How about the school boards and other elected officials who pass policies that make life more complicated for teachers without improving education? Ask any teacher about this: they are buried under a mountain of busy work that doesn't contribute to their success as teachers or to their students' success as learners. Some policies are needlessly complicated and exclude students from great opportunities: two students from Sue's school got accepted into a prestigious summer program for actors in New York City. You'd think the school would stand up and cheer and do everything possible to help the kids go: they'd get to spend a week in New York studying dance and acting with professionals, get to see theater, and generally have an enriching experience. It was a remarkable opportunity for two kids from South Phoenix, one of the poorer areas of the valley. Rather than encouraging the students, school policies created all kinds of obstacles. These are poor kids. They can't afford a plane ticket or tuition in an expensive New York summer program.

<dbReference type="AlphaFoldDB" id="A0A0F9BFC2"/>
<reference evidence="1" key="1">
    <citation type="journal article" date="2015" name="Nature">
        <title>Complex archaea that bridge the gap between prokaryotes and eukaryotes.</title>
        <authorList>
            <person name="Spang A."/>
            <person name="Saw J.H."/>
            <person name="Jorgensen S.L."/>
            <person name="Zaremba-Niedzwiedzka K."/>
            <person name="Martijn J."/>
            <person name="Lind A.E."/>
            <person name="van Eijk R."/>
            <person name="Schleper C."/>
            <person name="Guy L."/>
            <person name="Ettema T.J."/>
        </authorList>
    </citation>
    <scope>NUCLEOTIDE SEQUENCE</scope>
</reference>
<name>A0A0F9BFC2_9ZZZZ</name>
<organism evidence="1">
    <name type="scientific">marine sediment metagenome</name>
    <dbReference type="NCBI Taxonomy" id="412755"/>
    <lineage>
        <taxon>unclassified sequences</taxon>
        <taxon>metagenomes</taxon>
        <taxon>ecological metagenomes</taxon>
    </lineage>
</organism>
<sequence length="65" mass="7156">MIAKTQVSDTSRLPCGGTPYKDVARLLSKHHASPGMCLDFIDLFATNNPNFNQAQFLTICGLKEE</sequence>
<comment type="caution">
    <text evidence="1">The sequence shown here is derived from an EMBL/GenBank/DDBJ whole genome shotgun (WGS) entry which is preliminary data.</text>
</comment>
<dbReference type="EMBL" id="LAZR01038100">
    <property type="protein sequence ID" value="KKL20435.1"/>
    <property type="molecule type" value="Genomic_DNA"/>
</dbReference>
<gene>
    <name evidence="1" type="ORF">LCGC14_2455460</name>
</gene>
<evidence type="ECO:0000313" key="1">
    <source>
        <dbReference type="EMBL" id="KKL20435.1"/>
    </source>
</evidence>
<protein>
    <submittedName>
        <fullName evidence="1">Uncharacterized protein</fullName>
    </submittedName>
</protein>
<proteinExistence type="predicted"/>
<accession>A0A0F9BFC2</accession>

One of the two boys was going to graduate in May. Since the program took place in the summer after graduation, he couldn't receive any help from the school to cover the tuition or travel costs--even though the department has funds from things like ticket sales that they use for scholarships. I actually don't know whether he was able to find the money to go on the trip or not.
The other student was a rising senior, so he could get some help. In order to get at the funds, though, the drama teacher had to file paperwork to get this registered as a field trip. Everything seemed hotsy-totsy, until it emerged that a field trip, even for one student, requires a chaperone--and the chaperone has to pay his or her own way. She's finding all this out weeks before the trip, even though she started the process in March. Well, after helping him raise money for his trip, she didn't have the heart to tell him that it was off, so she decided to be the chaperone--spend her own money to get from Phoenix to NY, stay for a week in a hotel, buy meals, the works. Yup. She's just sitting around waiting to collect retirement checks. (I seem to recall that there were other glitches along the way, but I don't remember them accurately enough to recount them. One problem, I recall, was that administrators would declare that something was "against policy" but couldn't produce the policy in writing.)